Senior financial regulator departs after China's stock market turmoil
China's senior securities regulator Xiao Gang will step down following months of turmoil in the country's stock markets that battered faith in Beijing's economic management.
The departure of Mr Xiao, a legal expert with decades of experience in the finance industry, may help assuage public anger at the dramatic boom and bust, but does not address the market's underlying problems.
The official Xinhua News Agency reported that he would be replaced by Liu Shiyu, chairman of the Agriculture Bank of China and a former deputy governor of China's central bank. Mr Xiao was appointed in March 2013.
Fuelled by cheerleading in the state press after officials said Chinese stocks should rise, the Shanghai and Shenzhen markets vaulted from late 2014.
They reached a peak in June last year, then crumbled in several waves of panic selling that sent shockwaves around the world.
Officials prolonged the turmoil with draconian measures such as banning major shareholders in publicly-traded companies from selling any shares and ordering state funds to buy.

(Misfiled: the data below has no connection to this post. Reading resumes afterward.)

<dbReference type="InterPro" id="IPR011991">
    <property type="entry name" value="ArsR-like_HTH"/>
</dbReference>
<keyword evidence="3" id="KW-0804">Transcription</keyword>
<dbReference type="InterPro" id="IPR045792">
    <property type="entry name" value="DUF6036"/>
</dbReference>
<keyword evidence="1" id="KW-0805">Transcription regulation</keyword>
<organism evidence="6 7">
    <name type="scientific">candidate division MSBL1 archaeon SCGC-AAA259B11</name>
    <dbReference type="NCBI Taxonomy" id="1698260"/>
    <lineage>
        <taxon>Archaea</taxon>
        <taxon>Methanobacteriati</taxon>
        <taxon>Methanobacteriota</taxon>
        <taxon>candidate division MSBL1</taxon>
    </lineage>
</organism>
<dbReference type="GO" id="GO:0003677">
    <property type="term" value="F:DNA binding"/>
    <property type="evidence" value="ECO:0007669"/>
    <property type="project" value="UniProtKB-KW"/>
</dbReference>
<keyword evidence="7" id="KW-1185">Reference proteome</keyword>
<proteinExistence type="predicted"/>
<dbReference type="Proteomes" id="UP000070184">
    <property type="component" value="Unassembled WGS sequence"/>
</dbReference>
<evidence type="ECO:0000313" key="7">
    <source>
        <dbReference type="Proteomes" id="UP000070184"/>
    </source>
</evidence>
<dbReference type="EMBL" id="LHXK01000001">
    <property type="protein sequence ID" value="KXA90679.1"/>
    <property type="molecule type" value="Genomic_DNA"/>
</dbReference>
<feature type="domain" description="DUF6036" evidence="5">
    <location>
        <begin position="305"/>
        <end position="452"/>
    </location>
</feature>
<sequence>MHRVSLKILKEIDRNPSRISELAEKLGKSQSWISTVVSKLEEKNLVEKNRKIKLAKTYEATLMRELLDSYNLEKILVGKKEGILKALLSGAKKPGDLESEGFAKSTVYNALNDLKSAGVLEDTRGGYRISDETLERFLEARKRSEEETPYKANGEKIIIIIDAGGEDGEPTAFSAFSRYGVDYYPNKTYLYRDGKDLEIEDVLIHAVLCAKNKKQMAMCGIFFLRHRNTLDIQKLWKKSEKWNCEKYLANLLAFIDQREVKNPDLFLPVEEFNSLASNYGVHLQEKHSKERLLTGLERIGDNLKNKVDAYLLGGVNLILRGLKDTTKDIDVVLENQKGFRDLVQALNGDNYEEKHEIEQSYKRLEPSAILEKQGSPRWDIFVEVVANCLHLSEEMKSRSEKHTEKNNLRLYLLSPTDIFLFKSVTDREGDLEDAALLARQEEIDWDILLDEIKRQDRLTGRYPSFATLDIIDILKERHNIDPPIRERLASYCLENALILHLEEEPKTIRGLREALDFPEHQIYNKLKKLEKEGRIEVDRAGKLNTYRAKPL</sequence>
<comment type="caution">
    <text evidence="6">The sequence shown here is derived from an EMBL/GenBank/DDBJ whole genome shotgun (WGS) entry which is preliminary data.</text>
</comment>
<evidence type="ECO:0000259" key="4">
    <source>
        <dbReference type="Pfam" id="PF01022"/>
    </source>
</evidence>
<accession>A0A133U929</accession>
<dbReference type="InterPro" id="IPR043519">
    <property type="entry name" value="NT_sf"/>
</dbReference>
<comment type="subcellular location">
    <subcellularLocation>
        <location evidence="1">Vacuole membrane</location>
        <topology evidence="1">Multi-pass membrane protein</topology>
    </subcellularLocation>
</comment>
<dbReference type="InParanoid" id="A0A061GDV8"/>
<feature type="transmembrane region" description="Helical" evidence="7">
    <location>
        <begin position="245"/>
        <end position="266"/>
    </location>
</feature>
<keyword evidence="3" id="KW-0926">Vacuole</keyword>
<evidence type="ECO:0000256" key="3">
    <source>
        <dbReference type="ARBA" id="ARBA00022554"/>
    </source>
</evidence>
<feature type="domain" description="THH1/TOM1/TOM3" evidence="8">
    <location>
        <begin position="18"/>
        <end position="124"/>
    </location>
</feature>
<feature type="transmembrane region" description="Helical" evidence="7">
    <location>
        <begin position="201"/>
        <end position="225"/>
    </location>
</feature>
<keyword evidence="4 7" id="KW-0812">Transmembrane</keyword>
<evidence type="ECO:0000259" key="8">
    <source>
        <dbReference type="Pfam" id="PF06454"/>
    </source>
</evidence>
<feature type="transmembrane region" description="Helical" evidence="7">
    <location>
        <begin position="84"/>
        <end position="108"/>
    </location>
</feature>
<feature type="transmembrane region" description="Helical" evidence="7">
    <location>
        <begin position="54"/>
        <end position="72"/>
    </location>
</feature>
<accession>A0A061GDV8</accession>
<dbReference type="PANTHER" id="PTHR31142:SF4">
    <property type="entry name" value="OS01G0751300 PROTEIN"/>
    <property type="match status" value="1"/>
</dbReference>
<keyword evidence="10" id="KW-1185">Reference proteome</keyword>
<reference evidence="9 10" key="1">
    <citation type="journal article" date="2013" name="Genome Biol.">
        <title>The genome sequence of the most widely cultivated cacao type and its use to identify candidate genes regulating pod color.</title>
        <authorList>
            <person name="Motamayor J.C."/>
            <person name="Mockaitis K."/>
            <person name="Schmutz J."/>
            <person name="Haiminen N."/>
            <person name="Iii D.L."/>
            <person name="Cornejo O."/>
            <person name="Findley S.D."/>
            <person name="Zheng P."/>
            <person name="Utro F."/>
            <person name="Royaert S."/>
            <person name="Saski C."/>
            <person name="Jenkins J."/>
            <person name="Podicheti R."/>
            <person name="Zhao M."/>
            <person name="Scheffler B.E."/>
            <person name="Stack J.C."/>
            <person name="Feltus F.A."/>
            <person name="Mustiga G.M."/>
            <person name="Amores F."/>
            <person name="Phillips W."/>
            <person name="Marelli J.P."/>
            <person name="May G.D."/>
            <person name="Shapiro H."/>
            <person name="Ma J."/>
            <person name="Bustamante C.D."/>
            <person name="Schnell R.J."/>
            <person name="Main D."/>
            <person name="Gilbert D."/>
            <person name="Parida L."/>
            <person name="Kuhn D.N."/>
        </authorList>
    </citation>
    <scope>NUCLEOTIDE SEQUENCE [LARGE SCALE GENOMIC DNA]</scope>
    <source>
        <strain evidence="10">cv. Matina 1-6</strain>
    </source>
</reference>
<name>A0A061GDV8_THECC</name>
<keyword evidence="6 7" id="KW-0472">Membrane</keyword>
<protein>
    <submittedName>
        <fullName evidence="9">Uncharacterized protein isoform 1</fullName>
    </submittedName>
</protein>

The bust hurt millions of new Chinese investors who piled into the market when it was near its peak.
Analysts say Beijing's moves on stocks, as well as its halting steps to ease currency controls, show the tension between the ruling Communist Party's desire for market-oriented reform and its overriding objective of retaining absolute political control.
The Shanghai Composite Index closed at 2,860.02 on Friday, which is a decline of about 45% from its peak in June of about 5,178 and barely higher than late 2014, when the market started rising.
Mr Liu was trained in engineering at the prestigious Tsinghua University and started a career in the state banking industry in the late 1980s.